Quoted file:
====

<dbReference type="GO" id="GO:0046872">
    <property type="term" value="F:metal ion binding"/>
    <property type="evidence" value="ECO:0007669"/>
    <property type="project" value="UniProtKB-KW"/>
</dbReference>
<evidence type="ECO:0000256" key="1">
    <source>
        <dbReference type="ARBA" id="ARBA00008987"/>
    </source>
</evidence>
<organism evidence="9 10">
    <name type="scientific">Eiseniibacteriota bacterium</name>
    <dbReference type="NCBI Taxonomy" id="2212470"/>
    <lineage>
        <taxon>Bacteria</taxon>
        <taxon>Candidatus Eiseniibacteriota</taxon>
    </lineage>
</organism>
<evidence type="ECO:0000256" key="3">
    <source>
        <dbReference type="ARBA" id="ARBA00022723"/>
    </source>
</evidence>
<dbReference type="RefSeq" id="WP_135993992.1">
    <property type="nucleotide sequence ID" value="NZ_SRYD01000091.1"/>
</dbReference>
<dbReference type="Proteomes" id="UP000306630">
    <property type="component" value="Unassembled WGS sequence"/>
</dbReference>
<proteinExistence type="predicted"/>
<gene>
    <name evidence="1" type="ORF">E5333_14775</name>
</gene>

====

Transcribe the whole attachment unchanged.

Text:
<dbReference type="GO" id="GO:0046872">
    <property type="term" value="F:metal ion binding"/>
    <property type="evidence" value="ECO:0007669"/>
    <property type="project" value="UniProtKB-KW"/>
</dbReference>
<evidence type="ECO:0000256" key="1">
    <source>
        <dbReference type="ARBA" id="ARBA00008987"/>
    </source>
</evidence>
<organism evidence="9 10">
    <name type="scientific">Eiseniibacteriota bacterium</name>
    <dbReference type="NCBI Taxonomy" id="2212470"/>
    <lineage>
        <taxon>Bacteria</taxon>
        <taxon>Candidatus Eiseniibacteriota</taxon>
    </lineage>
</organism>
<evidence type="ECO:0000256" key="3">
    <source>
        <dbReference type="ARBA" id="ARBA00022723"/>
    </source>
</evidence>
<dbReference type="RefSeq" id="WP_135993992.1">
    <property type="nucleotide sequence ID" value="NZ_SRYD01000091.1"/>
</dbReference>
<dbReference type="Proteomes" id="UP000306630">
    <property type="component" value="Unassembled WGS sequence"/>
</dbReference>
<proteinExistence type="predicted"/>
<gene>
    <name evidence="1" type="ORF">E5333_14775</name>
</gene>